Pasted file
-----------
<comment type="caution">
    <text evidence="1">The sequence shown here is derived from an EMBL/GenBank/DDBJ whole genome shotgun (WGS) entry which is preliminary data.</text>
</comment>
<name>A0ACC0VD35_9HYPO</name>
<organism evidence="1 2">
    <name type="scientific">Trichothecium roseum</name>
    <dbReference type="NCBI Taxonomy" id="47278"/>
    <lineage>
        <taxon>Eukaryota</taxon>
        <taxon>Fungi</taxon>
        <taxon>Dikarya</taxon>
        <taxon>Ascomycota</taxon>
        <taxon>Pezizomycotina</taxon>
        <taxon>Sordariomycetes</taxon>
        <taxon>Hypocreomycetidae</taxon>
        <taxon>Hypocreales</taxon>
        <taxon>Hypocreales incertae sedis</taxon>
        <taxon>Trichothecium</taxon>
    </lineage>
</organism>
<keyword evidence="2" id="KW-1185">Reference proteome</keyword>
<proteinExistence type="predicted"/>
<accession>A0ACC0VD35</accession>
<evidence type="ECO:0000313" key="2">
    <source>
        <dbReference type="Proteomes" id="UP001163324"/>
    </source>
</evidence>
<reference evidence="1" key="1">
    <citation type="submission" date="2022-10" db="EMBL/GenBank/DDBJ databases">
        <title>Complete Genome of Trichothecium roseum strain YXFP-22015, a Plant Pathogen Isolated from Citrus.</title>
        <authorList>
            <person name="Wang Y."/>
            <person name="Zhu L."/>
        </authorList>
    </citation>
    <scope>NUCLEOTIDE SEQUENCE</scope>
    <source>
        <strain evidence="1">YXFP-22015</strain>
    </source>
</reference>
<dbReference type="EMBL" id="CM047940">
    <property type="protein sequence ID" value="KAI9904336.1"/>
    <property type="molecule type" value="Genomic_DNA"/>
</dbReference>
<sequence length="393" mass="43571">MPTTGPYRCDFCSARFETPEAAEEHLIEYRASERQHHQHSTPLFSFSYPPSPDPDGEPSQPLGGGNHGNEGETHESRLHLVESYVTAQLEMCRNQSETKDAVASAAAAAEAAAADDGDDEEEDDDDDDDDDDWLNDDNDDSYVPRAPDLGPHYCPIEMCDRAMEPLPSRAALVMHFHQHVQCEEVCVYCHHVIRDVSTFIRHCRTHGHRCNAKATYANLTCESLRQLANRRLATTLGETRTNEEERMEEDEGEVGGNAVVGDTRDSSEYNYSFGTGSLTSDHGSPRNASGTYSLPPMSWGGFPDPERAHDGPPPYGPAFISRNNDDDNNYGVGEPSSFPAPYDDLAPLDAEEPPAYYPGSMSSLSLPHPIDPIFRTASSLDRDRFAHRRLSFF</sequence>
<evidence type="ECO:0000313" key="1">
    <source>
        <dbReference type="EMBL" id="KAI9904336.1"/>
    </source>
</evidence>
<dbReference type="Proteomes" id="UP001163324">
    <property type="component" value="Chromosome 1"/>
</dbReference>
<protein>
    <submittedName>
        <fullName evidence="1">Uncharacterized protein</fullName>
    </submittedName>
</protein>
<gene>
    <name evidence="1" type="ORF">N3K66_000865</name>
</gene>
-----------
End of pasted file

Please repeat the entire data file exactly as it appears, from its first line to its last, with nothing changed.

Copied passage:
<comment type="caution">
    <text evidence="1">The sequence shown here is derived from an EMBL/GenBank/DDBJ whole genome shotgun (WGS) entry which is preliminary data.</text>
</comment>
<name>A0ACC0VD35_9HYPO</name>
<organism evidence="1 2">
    <name type="scientific">Trichothecium roseum</name>
    <dbReference type="NCBI Taxonomy" id="47278"/>
    <lineage>
        <taxon>Eukaryota</taxon>
        <taxon>Fungi</taxon>
        <taxon>Dikarya</taxon>
        <taxon>Ascomycota</taxon>
        <taxon>Pezizomycotina</taxon>
        <taxon>Sordariomycetes</taxon>
        <taxon>Hypocreomycetidae</taxon>
        <taxon>Hypocreales</taxon>
        <taxon>Hypocreales incertae sedis</taxon>
        <taxon>Trichothecium</taxon>
    </lineage>
</organism>
<keyword evidence="2" id="KW-1185">Reference proteome</keyword>
<proteinExistence type="predicted"/>
<accession>A0ACC0VD35</accession>
<evidence type="ECO:0000313" key="2">
    <source>
        <dbReference type="Proteomes" id="UP001163324"/>
    </source>
</evidence>
<reference evidence="1" key="1">
    <citation type="submission" date="2022-10" db="EMBL/GenBank/DDBJ databases">
        <title>Complete Genome of Trichothecium roseum strain YXFP-22015, a Plant Pathogen Isolated from Citrus.</title>
        <authorList>
            <person name="Wang Y."/>
            <person name="Zhu L."/>
        </authorList>
    </citation>
    <scope>NUCLEOTIDE SEQUENCE</scope>
    <source>
        <strain evidence="1">YXFP-22015</strain>
    </source>
</reference>
<dbReference type="EMBL" id="CM047940">
    <property type="protein sequence ID" value="KAI9904336.1"/>
    <property type="molecule type" value="Genomic_DNA"/>
</dbReference>
<sequence length="393" mass="43571">MPTTGPYRCDFCSARFETPEAAEEHLIEYRASERQHHQHSTPLFSFSYPPSPDPDGEPSQPLGGGNHGNEGETHESRLHLVESYVTAQLEMCRNQSETKDAVASAAAAAEAAAADDGDDEEEDDDDDDDDDDWLNDDNDDSYVPRAPDLGPHYCPIEMCDRAMEPLPSRAALVMHFHQHVQCEEVCVYCHHVIRDVSTFIRHCRTHGHRCNAKATYANLTCESLRQLANRRLATTLGETRTNEEERMEEDEGEVGGNAVVGDTRDSSEYNYSFGTGSLTSDHGSPRNASGTYSLPPMSWGGFPDPERAHDGPPPYGPAFISRNNDDDNNYGVGEPSSFPAPYDDLAPLDAEEPPAYYPGSMSSLSLPHPIDPIFRTASSLDRDRFAHRRLSFF</sequence>
<evidence type="ECO:0000313" key="1">
    <source>
        <dbReference type="EMBL" id="KAI9904336.1"/>
    </source>
</evidence>
<dbReference type="Proteomes" id="UP001163324">
    <property type="component" value="Chromosome 1"/>
</dbReference>
<protein>
    <submittedName>
        <fullName evidence="1">Uncharacterized protein</fullName>
    </submittedName>
</protein>
<gene>
    <name evidence="1" type="ORF">N3K66_000865</name>
</gene>